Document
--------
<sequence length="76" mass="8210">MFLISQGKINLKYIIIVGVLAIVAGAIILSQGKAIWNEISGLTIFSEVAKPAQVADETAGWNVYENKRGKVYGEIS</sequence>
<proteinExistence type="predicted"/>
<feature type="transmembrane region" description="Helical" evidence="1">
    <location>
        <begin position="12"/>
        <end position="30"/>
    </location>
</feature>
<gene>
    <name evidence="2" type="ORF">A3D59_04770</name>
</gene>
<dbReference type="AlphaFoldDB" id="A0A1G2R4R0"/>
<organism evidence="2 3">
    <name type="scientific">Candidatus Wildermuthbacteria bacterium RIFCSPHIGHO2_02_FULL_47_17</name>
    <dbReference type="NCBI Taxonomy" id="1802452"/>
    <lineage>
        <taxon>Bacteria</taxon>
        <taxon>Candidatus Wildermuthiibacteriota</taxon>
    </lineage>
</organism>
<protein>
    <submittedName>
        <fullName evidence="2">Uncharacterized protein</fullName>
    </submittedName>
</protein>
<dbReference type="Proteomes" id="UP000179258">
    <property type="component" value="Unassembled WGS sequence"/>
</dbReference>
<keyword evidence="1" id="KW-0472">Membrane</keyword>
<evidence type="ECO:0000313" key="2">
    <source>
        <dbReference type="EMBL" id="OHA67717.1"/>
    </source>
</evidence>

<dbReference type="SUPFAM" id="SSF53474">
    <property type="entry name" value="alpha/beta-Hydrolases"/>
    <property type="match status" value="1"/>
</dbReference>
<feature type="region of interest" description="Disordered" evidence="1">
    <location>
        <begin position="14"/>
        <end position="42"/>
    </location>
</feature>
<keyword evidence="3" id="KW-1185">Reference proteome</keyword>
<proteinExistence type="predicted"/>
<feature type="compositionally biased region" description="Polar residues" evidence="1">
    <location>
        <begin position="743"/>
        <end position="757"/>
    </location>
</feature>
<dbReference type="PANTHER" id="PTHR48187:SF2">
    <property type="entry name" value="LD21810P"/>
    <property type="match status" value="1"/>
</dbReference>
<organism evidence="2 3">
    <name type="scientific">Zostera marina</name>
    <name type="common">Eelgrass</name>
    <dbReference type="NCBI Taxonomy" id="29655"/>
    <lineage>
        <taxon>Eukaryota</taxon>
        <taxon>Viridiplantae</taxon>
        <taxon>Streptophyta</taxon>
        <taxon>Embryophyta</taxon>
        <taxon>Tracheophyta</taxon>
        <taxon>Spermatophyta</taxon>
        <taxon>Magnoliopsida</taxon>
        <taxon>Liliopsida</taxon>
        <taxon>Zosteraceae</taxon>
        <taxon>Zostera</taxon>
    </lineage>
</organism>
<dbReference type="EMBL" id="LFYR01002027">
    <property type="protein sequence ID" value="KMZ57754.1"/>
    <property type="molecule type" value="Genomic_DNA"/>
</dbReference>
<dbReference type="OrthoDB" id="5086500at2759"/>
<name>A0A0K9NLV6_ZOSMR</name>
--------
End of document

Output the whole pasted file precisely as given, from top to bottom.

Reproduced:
<sequence length="76" mass="8210">MFLISQGKINLKYIIIVGVLAIVAGAIILSQGKAIWNEISGLTIFSEVAKPAQVADETAGWNVYENKRGKVYGEIS</sequence>
<proteinExistence type="predicted"/>
<feature type="transmembrane region" description="Helical" evidence="1">
    <location>
        <begin position="12"/>
        <end position="30"/>
    </location>
</feature>
<gene>
    <name evidence="2" type="ORF">A3D59_04770</name>
</gene>
<dbReference type="AlphaFoldDB" id="A0A1G2R4R0"/>
<organism evidence="2 3">
    <name type="scientific">Candidatus Wildermuthbacteria bacterium RIFCSPHIGHO2_02_FULL_47_17</name>
    <dbReference type="NCBI Taxonomy" id="1802452"/>
    <lineage>
        <taxon>Bacteria</taxon>
        <taxon>Candidatus Wildermuthiibacteriota</taxon>
    </lineage>
</organism>
<protein>
    <submittedName>
        <fullName evidence="2">Uncharacterized protein</fullName>
    </submittedName>
</protein>
<dbReference type="Proteomes" id="UP000179258">
    <property type="component" value="Unassembled WGS sequence"/>
</dbReference>
<keyword evidence="1" id="KW-0472">Membrane</keyword>
<evidence type="ECO:0000313" key="2">
    <source>
        <dbReference type="EMBL" id="OHA67717.1"/>
    </source>
</evidence>

<dbReference type="SUPFAM" id="SSF53474">
    <property type="entry name" value="alpha/beta-Hydrolases"/>
    <property type="match status" value="1"/>
</dbReference>
<feature type="region of interest" description="Disordered" evidence="1">
    <location>
        <begin position="14"/>
        <end position="42"/>
    </location>
</feature>
<keyword evidence="3" id="KW-1185">Reference proteome</keyword>
<proteinExistence type="predicted"/>
<feature type="compositionally biased region" description="Polar residues" evidence="1">
    <location>
        <begin position="743"/>
        <end position="757"/>
    </location>
</feature>
<dbReference type="PANTHER" id="PTHR48187:SF2">
    <property type="entry name" value="LD21810P"/>
    <property type="match status" value="1"/>
</dbReference>
<organism evidence="2 3">
    <name type="scientific">Zostera marina</name>
    <name type="common">Eelgrass</name>
    <dbReference type="NCBI Taxonomy" id="29655"/>
    <lineage>
        <taxon>Eukaryota</taxon>
        <taxon>Viridiplantae</taxon>
        <taxon>Streptophyta</taxon>
        <taxon>Embryophyta</taxon>
        <taxon>Tracheophyta</taxon>
        <taxon>Spermatophyta</taxon>
        <taxon>Magnoliopsida</taxon>
        <taxon>Liliopsida</taxon>
        <taxon>Zosteraceae</taxon>
        <taxon>Zostera</taxon>
    </lineage>
</organism>
<dbReference type="EMBL" id="LFYR01002027">
    <property type="protein sequence ID" value="KMZ57754.1"/>
    <property type="molecule type" value="Genomic_DNA"/>
</dbReference>
<dbReference type="OrthoDB" id="5086500at2759"/>
<name>A0A0K9NLV6_ZOSMR</name>